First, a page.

Thailand warned against deporting dissident footballer to Bahrain
Human Rights Watch (HRW) has called on Thailand to refrain from deporting a dissident footballer to Bahrain where he might face prosecution for expressing his anti-government views.
Share It :
The New York-based rights group warned in a statement on Saturday that Thailand should protect Hakeem al-Araibi, a refugee in Australia who was arrested in Bangkok last month, adding that deporting the footballer to his home country of Bahrain would further worsen Thailand’s records in neglecting the rights of refugees.
“Handing him [Araibi] over to Bahrain would be a heartless act that blatantly violates Thailand's obligations to protect refugees and opens Bangkok up to a chorus of international criticism,” said Brad Adams, HRW's Asia director, adding that the footballer, wanted in his country for alleged terrorism offences, should be released immediately.
Araibi, a former member of the Bahraini national football team, escaped the Persian Gulf country in 2014 in the midst of a massive crackdown on dissent. The 25-year-old has obtained refugee status in Australia and has continued to criticize the regime in Manama for its violent suppression of the peaceful democracy protests in the country. He has been sentenced to 10 years in prison for involvement in a 2014 attack on a police station, a charge he vehemently denies.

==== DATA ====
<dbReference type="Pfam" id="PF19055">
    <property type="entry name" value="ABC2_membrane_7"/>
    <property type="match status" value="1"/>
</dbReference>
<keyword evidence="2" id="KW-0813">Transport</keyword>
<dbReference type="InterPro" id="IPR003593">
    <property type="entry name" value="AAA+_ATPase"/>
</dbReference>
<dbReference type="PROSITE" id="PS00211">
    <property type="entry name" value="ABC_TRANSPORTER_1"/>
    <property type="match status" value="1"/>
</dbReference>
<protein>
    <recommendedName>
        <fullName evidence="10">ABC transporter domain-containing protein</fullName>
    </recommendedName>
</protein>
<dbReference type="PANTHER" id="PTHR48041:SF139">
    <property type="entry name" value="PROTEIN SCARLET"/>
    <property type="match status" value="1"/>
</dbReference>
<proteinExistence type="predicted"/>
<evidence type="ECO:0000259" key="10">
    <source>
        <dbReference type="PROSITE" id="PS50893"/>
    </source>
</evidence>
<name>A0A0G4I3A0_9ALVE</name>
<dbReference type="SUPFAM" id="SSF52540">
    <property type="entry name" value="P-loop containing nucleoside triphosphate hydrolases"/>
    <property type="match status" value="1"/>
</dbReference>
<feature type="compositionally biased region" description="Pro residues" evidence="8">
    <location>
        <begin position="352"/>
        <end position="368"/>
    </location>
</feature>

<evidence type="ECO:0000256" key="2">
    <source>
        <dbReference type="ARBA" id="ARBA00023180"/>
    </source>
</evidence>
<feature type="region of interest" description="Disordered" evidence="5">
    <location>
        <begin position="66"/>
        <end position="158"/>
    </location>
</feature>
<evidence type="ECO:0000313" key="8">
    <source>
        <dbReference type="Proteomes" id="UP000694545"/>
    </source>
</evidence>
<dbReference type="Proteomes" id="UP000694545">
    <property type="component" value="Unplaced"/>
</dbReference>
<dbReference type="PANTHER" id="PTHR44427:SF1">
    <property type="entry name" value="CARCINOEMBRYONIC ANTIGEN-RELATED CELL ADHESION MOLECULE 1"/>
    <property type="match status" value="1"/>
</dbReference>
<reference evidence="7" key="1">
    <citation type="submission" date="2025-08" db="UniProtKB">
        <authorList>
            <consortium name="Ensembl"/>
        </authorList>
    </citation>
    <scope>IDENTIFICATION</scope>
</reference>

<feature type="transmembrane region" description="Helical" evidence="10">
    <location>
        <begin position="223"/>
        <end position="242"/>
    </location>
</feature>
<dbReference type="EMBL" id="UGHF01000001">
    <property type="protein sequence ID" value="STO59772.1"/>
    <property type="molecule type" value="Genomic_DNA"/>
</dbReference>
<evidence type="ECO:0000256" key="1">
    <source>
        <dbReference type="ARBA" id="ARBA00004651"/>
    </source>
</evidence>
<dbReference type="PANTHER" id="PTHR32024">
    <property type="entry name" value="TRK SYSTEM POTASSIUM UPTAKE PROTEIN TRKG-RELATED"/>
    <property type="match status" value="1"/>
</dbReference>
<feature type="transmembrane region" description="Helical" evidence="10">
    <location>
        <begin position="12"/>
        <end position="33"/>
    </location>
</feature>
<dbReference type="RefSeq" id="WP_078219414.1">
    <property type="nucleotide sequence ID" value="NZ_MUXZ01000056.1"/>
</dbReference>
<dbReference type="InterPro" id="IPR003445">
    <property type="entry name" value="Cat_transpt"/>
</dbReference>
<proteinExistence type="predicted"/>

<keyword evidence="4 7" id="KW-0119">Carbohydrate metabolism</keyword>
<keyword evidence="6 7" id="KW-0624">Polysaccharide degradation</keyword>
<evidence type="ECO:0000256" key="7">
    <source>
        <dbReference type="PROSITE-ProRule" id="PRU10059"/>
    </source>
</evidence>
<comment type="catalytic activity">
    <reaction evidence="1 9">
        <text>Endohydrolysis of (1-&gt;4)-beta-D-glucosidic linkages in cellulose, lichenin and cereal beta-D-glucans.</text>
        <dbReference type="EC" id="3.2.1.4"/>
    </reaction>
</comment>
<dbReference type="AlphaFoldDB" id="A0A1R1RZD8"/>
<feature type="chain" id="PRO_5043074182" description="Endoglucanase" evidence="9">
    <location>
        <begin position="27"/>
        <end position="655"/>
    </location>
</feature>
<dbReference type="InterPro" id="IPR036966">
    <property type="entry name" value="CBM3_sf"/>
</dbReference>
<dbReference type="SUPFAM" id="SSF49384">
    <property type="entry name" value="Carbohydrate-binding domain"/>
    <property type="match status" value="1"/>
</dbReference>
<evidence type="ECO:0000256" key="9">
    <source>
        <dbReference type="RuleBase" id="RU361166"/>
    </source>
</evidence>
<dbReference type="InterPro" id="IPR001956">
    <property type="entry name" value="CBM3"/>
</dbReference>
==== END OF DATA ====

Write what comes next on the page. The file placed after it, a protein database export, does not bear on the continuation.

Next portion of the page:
The footballer is also a major critic of the Asian Football Confederation (AFC) president, Sheikh Salman Al Khalifa, who is a cousin of the Bahraini king. His arrest comes amid a massive campaign by Salman to extend his term as AFC president.
Thai authorities used an Interpol notice issued at Bahrain's request to arrest Araibi on November 27 when he arrived in Bangkok airport from Melbourne.
HRW said if Araibi is sent back to Bahrain, he might face “grave dangers” there and Thai immigration authorities were supposed to ensure that the activist is not put in harm's way.
The organization said although Thailand does not recognize refugees, and has previously acted poorly on the case of Chinese and Pakistani asylum seekers, it was legally bound to respect the “non-refoulement” principle which, under international law, bans any extradition to a country that might result in torture or other human rights violations against the extradited person.